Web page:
High-sensitivity total-body 18F-fluciclovine PET/CT scans show promise in prostate cancer

Findings from a pilot study presented during the 2021 American Association for Radiation Oncology Annual Meeting suggested that high-sensitivity total-body PET/CT imaging using 18F-fluciclovine (Axumin) may have a “promising” role in patients with biochemically recurrent prostate cancer.1

The investigators for the single-institution study found that detection rates “compared favorably to the published historical controls using fluciclovine or even PSMA on conventional PET/CT scanners.” They also noted that in the majority of patients, the study findings resulted in impactful changes to clinical management.

The synthetic amino acid radiopharmaceutical 18F-fluciclovine is approved by the FDA for the assessment of prostate cancer recurrence. “18F-fluciclovine may show modest lesion detectability rates on conventional PET/CT scanners, especially for low PSA levels (<30%),” the authors wrote. They launched this study to assess whether a total-body PET/CT scanner provides an enhanced capacity to detect lower disease burden.

The study took place at the University of California, Davis. Between December 2019 and February 2021, the prospective, IRB-approved study enrolled 21 patients with a history of prostate cancer. The median patient age was 69.7 ± 7.5 yrs. Prior therapy included prostatectomy (n = 18), external-beam radiation therapy (n = 2), and brachytherapy (n = 1). All patients had biochemical recurrence (American Urological Association criteria).

Following negative or equivocal cross-sectional conventional imaging, all 21 patients received standard 18F-fluciclovine total-body PET/CT scans. The PET/CT images were examined for suspicious recurrent or metastatic lesions. Rates of detection were calculated as percentage per PSA category. The suggested treatment approaches for each patient were recorded prior to and following 18F-fluciclovine PET/CT testing.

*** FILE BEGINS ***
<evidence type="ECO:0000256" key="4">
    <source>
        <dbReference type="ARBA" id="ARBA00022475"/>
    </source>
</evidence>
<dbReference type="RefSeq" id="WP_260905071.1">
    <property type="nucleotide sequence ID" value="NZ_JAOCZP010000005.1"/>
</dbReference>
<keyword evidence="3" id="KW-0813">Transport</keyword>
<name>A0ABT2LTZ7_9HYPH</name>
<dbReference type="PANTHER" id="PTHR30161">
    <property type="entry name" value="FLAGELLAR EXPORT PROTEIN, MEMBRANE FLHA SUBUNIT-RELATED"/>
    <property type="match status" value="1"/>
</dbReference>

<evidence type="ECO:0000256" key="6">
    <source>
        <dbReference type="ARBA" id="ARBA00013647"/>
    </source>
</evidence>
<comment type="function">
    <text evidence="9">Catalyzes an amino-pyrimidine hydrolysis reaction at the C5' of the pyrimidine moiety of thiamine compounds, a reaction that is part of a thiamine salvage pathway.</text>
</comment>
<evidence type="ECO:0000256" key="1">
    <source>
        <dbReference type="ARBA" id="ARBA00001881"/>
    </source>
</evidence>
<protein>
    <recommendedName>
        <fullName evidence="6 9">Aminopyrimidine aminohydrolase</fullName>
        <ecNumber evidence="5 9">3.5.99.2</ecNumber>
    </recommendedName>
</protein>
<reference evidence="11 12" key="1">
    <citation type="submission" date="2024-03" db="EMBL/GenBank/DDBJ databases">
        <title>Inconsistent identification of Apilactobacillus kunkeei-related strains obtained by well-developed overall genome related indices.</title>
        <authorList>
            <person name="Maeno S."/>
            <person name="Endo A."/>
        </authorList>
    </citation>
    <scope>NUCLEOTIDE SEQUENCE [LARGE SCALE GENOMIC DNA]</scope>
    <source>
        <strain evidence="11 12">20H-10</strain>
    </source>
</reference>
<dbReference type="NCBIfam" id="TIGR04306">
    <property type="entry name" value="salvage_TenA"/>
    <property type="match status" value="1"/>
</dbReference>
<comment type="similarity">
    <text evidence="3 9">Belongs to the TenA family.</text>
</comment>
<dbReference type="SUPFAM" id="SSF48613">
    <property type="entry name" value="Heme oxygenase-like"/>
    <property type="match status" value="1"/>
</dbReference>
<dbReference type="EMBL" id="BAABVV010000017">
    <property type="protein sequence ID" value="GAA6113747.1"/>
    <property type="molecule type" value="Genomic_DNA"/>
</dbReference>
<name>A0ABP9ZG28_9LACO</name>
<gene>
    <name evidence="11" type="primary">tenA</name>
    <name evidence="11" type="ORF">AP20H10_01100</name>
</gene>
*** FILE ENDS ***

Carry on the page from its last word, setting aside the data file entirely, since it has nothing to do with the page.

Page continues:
Overall, 71% (n = 15) of patients had detectable lesions. The lesion occurred in 24 locations, including 8 in the prostate bed/seminal vesicles, 7 N1 station, and 9 M1. The M1 lesions comprised 3 M1a, 1 M1b, and 5 M1c in different combinations.

The detection rates for each PSA category on a patient basis were: 2/4 (50%) for <0.2 ng/mL; 4/5 (80%) for 0.2-0.5 ng/mL; 2/4 (50%) for 0.51-1.00 ng/mL; 2/3 (67%) for 1.01-2.00 ng/mL; and 5/5 (100%) for >2.00 ng/mL.

“Overall, detection rate was 10/16 (63%) for PSA <2 ng/mL (compared to published rates of 26% for fluciclovine and 56%for PSMA),” the author wrote.

All but 3 patients (18/21; 87%) had a change in their clinical management. These included a switch to focal ablative radiation therapy in 62% (n = 13), systemic therapy in 10% (n = 2), and active surveillance in 5% (n = 1). The other 10% (n = 2) had a change in the systemic therapy they were already receiving.

The investigators noted in their conclusion that there is an ongoing larger study to validate these initial findings.

Reference

1. Azghadi S, Abdelhafez Y, Parikh M, et al. Detectability rates and impact on management from high-sensitivity total-body 18F-fluciclovine PET/CT scans in patients with prostate cancer biochemical recurrence. Int J Radia Oncol Biol Phys. 2021;111(suppl 3):S1. doi: 10.1016/j.ijrobp.2021.07.867